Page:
You may have just noticed a series of typewritten travelogues with dates from June, 1988, approximately six months before I was born:
They were written by my grandfather upon returning from his trip to China, with my grandmother, in 1988. I don’t think he mentions himself by name. It’s Cy. Doris is my grandmother, who has still has the travelogue printed out and filed away. I just visited her and took phone scans of all of the pages. I wanted to convert them to text, but the typescript did not convert well, so I opted for the phone scans instead.
Rita and Cy are my grandfather’s cousins. The two Cy’s grew up together and were best friends until my grandfather died in 2002. The quartet made it to Italy, France, and Israel together, in addition to this Asian soiree. My grandfather had been to The Phillipines during WWII, but to no other parts of Asia. In Beijing he pays homage to his deployment to the Pacific, although I can’t tell how canonical that story actually is.
I was surprised at how similar my Grandfather’s writings are to my own. Is tongue-in-cheek the right way to describe it? My mom has said before that my writing style is similar to his, and a year ago I read another trove of his writings, but it was not until I saw his typewritten ‘incidents of travel’ that the similarities really struck me. I also have very similar feelings and perceptions about traveling with other people, even if I don’t always express them (to think, I don’t actually share everything on this blog!).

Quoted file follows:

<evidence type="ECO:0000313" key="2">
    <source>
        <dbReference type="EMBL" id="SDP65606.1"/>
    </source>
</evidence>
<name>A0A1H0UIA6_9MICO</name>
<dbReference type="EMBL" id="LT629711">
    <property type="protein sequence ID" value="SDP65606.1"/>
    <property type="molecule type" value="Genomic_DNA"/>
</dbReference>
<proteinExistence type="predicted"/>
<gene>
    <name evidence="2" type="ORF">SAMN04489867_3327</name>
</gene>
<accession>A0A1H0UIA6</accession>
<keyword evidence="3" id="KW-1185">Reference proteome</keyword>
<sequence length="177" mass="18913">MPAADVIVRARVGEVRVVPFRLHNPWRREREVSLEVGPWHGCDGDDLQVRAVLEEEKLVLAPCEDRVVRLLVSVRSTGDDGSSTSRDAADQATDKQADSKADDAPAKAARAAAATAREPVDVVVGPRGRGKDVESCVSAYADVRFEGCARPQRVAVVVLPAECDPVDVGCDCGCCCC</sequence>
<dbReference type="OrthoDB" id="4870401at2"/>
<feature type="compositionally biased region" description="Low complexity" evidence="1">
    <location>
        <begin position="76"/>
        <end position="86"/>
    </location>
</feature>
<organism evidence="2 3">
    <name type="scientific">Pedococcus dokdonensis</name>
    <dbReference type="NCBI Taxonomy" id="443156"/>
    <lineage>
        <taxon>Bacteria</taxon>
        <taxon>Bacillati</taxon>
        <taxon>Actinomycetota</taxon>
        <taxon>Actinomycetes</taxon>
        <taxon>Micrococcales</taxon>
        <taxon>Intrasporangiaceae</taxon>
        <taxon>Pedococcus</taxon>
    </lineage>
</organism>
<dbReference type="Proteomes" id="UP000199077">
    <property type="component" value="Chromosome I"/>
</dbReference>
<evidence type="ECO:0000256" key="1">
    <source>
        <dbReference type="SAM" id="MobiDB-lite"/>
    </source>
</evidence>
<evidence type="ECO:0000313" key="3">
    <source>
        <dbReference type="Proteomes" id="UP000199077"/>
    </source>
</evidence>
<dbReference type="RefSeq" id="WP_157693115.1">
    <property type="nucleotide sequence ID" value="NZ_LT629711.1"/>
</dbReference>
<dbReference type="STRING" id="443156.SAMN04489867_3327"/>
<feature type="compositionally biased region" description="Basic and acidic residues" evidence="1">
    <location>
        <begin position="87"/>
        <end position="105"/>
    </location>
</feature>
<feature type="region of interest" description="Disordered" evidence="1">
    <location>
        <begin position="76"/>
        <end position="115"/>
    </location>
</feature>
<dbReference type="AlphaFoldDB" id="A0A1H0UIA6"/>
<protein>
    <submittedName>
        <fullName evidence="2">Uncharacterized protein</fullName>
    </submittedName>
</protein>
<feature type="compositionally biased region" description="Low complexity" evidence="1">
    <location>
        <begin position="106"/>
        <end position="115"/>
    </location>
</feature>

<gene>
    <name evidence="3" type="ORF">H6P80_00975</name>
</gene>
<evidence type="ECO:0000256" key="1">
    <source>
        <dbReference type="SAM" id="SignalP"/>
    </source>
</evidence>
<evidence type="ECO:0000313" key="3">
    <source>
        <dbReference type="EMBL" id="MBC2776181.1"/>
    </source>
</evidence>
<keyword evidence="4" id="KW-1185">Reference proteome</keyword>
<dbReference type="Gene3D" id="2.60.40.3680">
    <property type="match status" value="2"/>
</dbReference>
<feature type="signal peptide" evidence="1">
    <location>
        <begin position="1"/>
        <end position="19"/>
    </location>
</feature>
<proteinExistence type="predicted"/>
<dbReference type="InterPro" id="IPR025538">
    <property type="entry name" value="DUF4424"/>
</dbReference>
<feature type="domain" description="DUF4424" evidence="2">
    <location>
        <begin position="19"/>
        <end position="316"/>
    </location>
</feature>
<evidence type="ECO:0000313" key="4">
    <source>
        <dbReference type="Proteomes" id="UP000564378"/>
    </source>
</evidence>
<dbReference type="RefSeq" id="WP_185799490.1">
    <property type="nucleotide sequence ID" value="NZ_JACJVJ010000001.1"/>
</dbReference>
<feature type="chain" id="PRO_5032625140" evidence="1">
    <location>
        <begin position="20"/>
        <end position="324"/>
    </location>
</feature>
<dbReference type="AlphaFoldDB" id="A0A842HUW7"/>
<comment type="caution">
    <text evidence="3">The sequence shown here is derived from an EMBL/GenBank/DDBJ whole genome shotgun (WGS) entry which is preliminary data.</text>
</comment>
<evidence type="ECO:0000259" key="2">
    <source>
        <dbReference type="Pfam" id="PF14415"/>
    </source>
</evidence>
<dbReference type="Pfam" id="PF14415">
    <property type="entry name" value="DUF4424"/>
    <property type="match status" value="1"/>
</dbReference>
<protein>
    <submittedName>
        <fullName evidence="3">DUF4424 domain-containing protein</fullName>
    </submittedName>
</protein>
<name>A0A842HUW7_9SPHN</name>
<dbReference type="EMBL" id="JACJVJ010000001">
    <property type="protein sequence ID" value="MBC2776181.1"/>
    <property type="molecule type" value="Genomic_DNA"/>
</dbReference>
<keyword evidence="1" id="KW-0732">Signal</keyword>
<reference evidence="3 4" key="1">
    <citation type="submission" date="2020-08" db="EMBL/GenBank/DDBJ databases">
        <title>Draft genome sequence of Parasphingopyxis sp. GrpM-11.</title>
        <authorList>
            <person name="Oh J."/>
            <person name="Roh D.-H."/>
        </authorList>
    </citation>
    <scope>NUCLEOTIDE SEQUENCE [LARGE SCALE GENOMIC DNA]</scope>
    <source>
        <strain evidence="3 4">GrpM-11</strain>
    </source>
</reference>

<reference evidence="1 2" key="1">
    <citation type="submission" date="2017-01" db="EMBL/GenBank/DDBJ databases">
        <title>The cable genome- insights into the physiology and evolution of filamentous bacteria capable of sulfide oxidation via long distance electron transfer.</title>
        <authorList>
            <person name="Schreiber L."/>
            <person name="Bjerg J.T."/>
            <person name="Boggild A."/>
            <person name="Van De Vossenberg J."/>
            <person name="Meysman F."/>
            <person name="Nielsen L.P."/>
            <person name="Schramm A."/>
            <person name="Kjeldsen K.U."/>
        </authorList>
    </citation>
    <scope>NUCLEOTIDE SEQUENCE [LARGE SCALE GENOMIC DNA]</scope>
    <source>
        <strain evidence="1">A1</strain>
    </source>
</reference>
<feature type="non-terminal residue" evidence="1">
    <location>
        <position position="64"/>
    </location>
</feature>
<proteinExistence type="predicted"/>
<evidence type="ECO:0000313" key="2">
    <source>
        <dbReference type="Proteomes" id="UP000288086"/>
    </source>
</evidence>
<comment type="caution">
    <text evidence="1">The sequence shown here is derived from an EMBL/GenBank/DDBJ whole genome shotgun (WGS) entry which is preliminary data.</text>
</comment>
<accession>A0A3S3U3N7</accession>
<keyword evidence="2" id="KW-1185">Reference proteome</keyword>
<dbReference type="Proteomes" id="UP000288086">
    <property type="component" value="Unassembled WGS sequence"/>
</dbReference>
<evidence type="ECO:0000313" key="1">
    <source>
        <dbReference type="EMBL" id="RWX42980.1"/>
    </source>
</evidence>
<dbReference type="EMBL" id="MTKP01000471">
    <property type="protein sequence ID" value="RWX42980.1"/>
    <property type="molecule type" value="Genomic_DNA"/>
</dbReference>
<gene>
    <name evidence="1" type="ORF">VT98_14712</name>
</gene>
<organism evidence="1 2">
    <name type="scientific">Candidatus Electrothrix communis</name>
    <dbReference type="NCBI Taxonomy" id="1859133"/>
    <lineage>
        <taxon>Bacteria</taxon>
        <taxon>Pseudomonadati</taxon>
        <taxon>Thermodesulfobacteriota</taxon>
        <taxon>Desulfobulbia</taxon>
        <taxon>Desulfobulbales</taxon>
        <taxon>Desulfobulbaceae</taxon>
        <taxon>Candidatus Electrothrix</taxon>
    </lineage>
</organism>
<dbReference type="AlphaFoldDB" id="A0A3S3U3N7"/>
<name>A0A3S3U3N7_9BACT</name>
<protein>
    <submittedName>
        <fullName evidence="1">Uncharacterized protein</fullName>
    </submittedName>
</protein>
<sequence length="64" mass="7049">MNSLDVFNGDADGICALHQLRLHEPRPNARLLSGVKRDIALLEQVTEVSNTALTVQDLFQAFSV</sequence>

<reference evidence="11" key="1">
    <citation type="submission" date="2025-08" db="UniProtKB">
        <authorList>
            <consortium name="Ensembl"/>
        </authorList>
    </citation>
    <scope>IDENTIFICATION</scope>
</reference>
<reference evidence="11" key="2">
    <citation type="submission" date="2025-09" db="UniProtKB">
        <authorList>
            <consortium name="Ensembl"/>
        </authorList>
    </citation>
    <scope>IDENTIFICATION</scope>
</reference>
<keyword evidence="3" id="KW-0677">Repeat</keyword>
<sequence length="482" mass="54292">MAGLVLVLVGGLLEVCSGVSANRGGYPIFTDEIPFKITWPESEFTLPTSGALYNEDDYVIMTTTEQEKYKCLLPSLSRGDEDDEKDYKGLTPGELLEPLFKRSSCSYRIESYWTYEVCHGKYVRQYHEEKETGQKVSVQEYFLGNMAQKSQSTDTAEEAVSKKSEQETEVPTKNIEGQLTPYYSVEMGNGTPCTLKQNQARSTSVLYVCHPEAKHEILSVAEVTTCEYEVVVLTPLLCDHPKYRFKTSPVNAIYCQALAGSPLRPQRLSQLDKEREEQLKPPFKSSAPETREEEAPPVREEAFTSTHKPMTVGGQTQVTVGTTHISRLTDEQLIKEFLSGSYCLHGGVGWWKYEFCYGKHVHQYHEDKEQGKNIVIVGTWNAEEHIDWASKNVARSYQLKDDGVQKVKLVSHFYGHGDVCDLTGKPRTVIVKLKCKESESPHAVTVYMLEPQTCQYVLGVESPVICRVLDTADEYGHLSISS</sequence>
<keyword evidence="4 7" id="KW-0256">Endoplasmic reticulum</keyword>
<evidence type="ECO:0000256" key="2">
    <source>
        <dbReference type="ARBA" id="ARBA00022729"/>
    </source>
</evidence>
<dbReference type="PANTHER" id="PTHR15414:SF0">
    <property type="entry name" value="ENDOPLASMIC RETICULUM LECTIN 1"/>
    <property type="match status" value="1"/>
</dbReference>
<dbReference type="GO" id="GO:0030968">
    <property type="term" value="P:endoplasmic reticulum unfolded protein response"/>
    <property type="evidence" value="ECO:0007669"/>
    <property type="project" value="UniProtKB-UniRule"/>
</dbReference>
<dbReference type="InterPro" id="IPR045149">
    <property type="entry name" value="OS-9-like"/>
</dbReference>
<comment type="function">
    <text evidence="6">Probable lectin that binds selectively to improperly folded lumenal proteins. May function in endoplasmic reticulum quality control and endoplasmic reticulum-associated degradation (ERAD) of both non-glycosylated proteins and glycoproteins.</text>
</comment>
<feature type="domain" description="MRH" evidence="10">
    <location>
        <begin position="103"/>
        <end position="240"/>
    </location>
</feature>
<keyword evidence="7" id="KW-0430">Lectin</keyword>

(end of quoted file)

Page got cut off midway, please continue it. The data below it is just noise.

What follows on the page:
Me being in Florida visiting Grammy D coincides with my parents going to China. My mom was invited to lecture at an optometric conference, so my dad tagged along, and following the conference in Hangzhou they are tacking on Xi’an and Beijing. Their incidents would read:
- New York-Beijing Airport-Hangzhou
- Beijing-New York
It’s interesting to think that my parents got back yesterday from visiting some of the same places that my grandparents visited and so well documented nearly 30 years ago, when China was such a different place, yet a place certainly in transition, as you can sniff out between my grandfather’s lines.
I think that my grandfather’s perceptions and analysis reveal a progressive man. He seemed more critical of the Americans than the Chinese! I can’t say the writing is completely devoid of any chauvinism or exceptionalism, but honestly I expected more than I perceived. The particulars of the Forbidden City are the most peculiar to me, and much of that was about the Japanese, not the Chinese. I also found it interesting that in 1989 they were still calling Guangzhou, Canton.
Writing has become a common thread from my grandfather, to my mother, to me. I would continue, but my mother already put it well in her blog: